A clampdown on mortgage lenders means anyone hoping to borrow after Friday faces a major grilling about their finances.
From Saturday lenders are being forced by the City watchdog to ensure that any potential borrowers can afford to repay their home loan now AND could also meet repayments if interest rates rise.
The so-called stress test - which forms a key part of the Financial Conduct Authority's new mortgage regulations - will mean ensuring that borrowers can cope easily with a rise of 1 per cent in rates.
The rules are long overdue and should ensure no return to the disastrous mortgage boom of the last decade when many lenders ignored affordability rules and instead relied on soaring property prices bailing struggling borrowers out.
The regulator wants to ensure there's no return to that toxic loan period which led to the collapse of former major lenders such as Northern Rock and Bradford & Bingley.
But those applying for a loan now could face hours of questioning and will be expected to supply detailed evidence of their income and, crucially, their outgoings.
But that that doesn't necessarily mean it will be tougher to get a loan, as lenders will obviously still want to do business.
Paul Broadhead, head of mortgage policy at the Building Societies Association said: “It is understandable that people are concerned about the changes to the mortgage application process, however it is vital that the new regime does not dent consumer confidence.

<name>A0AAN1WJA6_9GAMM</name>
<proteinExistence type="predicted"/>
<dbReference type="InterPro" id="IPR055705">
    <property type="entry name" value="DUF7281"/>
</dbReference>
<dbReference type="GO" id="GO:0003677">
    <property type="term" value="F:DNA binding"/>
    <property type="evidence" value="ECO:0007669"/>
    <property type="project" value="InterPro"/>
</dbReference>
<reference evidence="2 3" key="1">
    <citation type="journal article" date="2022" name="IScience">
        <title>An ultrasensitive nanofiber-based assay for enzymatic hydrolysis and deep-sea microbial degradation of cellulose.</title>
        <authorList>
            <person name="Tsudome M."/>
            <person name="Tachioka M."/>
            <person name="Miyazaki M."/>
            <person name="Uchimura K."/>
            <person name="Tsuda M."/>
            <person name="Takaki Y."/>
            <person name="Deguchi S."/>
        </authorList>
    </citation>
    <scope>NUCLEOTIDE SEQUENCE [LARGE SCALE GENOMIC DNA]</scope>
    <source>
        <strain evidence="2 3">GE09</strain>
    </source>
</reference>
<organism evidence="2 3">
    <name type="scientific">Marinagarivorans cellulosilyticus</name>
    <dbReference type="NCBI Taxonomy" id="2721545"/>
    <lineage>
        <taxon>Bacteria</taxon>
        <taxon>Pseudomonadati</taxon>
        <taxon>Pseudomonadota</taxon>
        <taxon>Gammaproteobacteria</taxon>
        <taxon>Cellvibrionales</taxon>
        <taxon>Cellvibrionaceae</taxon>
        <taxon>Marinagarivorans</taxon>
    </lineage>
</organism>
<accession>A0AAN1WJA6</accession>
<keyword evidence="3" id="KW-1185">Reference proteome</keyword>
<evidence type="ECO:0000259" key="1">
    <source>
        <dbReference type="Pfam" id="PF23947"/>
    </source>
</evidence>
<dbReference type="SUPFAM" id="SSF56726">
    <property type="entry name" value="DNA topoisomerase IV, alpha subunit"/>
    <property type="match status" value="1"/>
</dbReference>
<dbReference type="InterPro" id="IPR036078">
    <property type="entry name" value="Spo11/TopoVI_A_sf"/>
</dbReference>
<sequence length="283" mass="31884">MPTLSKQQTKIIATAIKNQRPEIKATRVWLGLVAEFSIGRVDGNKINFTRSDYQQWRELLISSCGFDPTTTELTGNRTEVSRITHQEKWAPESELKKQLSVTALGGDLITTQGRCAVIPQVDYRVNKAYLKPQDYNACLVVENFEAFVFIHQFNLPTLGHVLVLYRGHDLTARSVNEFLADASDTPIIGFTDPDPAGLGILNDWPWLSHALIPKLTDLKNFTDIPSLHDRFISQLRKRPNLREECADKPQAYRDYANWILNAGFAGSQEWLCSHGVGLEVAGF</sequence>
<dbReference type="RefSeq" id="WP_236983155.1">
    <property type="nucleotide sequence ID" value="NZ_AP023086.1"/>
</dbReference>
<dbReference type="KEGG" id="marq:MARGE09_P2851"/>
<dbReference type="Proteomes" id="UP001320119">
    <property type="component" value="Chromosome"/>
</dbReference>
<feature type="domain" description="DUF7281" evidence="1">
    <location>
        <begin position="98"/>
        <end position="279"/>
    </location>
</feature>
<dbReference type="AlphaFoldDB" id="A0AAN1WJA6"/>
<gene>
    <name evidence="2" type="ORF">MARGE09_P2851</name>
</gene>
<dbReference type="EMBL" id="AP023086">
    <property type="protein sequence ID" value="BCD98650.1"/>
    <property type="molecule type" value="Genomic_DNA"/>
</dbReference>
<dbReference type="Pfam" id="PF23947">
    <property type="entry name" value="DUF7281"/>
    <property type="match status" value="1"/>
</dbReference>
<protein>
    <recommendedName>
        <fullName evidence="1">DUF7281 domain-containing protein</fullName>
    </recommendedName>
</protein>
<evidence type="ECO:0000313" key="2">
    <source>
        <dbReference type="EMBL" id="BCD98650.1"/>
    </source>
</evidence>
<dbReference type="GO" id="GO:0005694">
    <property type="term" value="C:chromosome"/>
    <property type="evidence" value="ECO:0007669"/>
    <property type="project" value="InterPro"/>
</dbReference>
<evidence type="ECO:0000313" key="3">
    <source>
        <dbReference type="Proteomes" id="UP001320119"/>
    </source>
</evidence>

“The Mortgage Market Review was introduced in order to ensure that a common sense approach to mortgage lending is applied by all lenders and that people are not borrowing more than they can afford to pay.
“A number of building societies implemented the process early and have been lending this way, without problems, for a number of weeks, in fact, the common sense approach has been taken for years.”
However, to increase the chance of being granted a loan, experts suggest cutting back on spending before you apply. Adrian Anderson, director of mortgage broker Anderson Harris, advised: “Cut back for three months before applying for a mortgage: pay off debts and simply spend less.
“In the past, borrowers reined back their spending once they had a mortgage and had to pay it each month; now you should act as though you already have that commitment in place and reduce your spending accordingly.”
What could hit your chances of getting a mortgage?
Getting a loan these days is all about affordability. Lenders are interested in any expenses that could make a mortgage unaffordable if interest rates rise.
So lenders will examine your bank statements to see what you spend your cash on. Regular ongoing commitments such as pension contributions, childcare costs or school fees could hit your chance of being approved for a loan.
Other direct debits will also be taken into account, such as gym memberships, pet insurance and mobile phones to paint a picture of how much money you go through each month.
Lenders may also look askew at regular payments to wine companies or bookmakers, considering them evidence of an expensive lifestyle.Reuse content